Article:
On Tuesday afternoon, we headed off to downtown Dallas to the Dallas Museum of Art to take a look at the Art Smith exhibition. I've always loved the 1950s and 60s American studio jewellers but it is not easy to get to see the work in galleries in this country and - from the point of view of a jeweller - it is important to be able to see how the pieces are constructed, the quality of finish and the scale and proportion. The show is small but brilliant and I especially liked the display of work outside the show, exhibiting examples of work by jewellers who were involved with him or who were influenced by him.
There is a remarkable collection of silverwares in the DMA - including this incredible iron vase with silver decoration:
Wednesday morning started very early with breakfast at "The Old West", which is a very old-school Texan restaurant where, for about £7, you can have a breakfast which means you don't need to eat again for the whole day. It was brilliant!
The omelette at the front is stuffed with cheese, mushrooms and spinach and is served with a kind of rosti and a bagel. James and Umut have similar but they wisely decided to split theirs. Unfortunately, I couldn't return to bed after this as I was then speaking to the MFA students about their work before speaking to the general design students.
The afternoon was free to wander about Denton before going out for a very light dinner of soup and noodles!
On Thursday, I ran a crit with the BFA students who had been given a week to come up with a forged iron handle for a handle-less vessel, a project which I thought was brilliant and possibly one to do with my own students. Umut told me that they were very worried that an external advisor was coming in to see the work but it didn't really show. They all seemed very confident. What made me laugh internally was fact that about half of them had left it until the last moment. What is it with students?!
Thursday night was interesting for James and Umut as well as for me. They had set me up to teach my electro-etching workshop at a place called Oil and Cotton. Neither of them had been there before but I think it is pretty sure that they will be back (and me too, when I am back in Texas).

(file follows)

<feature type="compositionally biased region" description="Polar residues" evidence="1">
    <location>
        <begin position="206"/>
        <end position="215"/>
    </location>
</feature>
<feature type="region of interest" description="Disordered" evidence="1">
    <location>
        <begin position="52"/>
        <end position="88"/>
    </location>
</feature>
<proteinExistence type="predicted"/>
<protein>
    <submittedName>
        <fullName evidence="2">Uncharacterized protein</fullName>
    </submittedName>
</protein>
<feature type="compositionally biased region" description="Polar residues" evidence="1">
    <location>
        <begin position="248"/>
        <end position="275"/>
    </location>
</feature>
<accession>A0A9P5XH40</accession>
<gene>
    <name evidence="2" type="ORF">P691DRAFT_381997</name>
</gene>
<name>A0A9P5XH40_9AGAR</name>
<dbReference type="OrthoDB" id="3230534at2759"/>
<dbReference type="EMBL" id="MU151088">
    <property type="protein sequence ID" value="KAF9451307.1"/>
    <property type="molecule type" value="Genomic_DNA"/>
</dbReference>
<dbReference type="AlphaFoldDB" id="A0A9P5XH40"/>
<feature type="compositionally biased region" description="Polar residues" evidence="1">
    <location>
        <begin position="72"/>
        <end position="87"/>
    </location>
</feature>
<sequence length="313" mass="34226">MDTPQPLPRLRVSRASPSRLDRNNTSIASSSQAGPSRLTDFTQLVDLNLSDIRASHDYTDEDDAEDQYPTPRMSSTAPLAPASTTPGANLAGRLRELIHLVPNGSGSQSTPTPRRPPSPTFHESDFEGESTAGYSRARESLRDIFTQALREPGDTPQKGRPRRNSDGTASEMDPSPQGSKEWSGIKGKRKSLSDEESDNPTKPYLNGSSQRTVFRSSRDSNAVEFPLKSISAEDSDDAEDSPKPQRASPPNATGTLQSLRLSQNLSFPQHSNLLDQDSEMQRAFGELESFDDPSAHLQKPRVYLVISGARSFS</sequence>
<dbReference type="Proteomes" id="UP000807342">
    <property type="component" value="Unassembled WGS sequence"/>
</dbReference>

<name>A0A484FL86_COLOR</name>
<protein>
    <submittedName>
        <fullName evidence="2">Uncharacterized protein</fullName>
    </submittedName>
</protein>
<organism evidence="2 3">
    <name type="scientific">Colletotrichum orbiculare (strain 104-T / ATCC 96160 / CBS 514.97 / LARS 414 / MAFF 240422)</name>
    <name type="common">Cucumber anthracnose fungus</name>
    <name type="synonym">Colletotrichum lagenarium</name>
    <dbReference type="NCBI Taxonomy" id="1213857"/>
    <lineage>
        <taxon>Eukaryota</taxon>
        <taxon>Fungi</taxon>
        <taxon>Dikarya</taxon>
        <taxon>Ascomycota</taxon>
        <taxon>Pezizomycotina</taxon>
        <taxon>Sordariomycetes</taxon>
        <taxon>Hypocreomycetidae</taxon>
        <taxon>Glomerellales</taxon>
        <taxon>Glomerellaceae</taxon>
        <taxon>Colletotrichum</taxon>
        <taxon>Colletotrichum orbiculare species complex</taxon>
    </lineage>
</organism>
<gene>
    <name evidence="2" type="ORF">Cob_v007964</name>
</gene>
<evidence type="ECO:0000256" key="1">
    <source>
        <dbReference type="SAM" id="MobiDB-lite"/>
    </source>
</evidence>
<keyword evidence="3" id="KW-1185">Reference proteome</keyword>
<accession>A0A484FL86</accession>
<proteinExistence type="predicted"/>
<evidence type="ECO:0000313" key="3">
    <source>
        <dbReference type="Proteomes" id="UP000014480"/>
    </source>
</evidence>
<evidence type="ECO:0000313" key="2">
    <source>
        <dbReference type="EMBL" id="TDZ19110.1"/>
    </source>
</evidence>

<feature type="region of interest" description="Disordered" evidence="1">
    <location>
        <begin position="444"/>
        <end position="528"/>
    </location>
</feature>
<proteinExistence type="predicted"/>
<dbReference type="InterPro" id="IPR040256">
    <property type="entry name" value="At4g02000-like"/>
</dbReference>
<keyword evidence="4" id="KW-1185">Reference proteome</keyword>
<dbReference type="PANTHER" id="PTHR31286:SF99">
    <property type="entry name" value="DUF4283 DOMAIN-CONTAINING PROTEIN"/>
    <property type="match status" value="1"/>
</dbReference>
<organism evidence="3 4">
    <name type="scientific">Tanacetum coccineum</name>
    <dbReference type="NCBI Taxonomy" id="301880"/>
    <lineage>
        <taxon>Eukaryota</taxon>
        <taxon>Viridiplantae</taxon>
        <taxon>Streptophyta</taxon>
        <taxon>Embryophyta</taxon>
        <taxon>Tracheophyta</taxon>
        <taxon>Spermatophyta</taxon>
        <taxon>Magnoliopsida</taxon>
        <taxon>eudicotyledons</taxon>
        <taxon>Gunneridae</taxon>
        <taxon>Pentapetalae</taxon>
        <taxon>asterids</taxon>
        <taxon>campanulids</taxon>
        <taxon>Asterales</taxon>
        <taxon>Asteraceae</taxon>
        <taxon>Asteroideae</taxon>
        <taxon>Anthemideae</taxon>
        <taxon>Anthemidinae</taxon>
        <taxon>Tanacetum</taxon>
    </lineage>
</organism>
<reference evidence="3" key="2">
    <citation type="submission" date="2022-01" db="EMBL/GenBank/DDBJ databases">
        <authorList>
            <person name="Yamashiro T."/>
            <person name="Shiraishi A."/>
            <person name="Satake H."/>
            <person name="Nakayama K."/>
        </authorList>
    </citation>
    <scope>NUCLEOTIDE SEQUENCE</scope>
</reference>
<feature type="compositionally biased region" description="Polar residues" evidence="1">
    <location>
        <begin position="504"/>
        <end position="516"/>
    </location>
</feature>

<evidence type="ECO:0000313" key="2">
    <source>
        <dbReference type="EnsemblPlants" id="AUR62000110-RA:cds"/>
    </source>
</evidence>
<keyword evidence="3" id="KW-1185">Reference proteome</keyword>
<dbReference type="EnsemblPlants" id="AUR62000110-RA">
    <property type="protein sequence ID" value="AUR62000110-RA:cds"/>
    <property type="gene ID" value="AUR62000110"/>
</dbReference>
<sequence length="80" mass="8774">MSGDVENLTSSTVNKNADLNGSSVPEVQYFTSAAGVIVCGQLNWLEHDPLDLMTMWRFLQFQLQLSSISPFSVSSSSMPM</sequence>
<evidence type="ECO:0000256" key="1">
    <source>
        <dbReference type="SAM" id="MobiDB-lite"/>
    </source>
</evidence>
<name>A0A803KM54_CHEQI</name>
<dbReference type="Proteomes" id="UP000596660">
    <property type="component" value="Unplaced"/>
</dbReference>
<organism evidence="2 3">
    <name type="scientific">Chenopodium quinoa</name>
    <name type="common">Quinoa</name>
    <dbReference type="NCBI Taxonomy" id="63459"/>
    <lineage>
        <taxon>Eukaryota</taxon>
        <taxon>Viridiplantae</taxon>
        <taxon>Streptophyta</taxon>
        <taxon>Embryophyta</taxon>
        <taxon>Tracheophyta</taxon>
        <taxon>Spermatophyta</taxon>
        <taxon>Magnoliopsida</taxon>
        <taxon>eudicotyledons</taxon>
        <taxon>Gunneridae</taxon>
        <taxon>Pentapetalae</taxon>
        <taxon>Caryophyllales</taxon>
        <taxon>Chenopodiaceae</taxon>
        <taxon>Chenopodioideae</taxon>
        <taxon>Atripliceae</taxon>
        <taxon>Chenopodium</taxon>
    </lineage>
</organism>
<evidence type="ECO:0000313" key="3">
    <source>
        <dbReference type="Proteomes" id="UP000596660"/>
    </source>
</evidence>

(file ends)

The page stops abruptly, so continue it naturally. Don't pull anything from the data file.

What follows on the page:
It is a great space, full of interesting and unpretentious work, offering community arts classes and supplies as well as hosting residencies. There was a print-maker in residence when I was there.
And that was my time in Texas over...
There is no more to report, save that my luggage went missing during the stop-over in Washington and that I had the most horrible flight I have ever had in my life on the way back, followed by static traffic on the M25 going back to Brighton, but it was all worth it and I can't thank James and Umut enough for their hospitality and generosity. I hope to be able to reciprocate sometime soon.
I did manage to find some amazing materials while in Denton, including some number nails, which I have wanted for ages:
The little pellets on the right were given to me by James and Umut, who found them at a derelict steel mill in Pittsburgh. It seems that the iron was pelletised before it was put into the blast furnaces. These are really exciting little things and I am thinking about pairing them with pearls.
Not much more to report except to say that I received my copy of "Soused" by Scott Walker and Sunn 0))), a musical collaboration I've been desperate to hear since it was mentioned in passing on the radio in June. Needless to say, I am not disappointed. From actual shock at the first line Scott Walker sings, this is incredible music.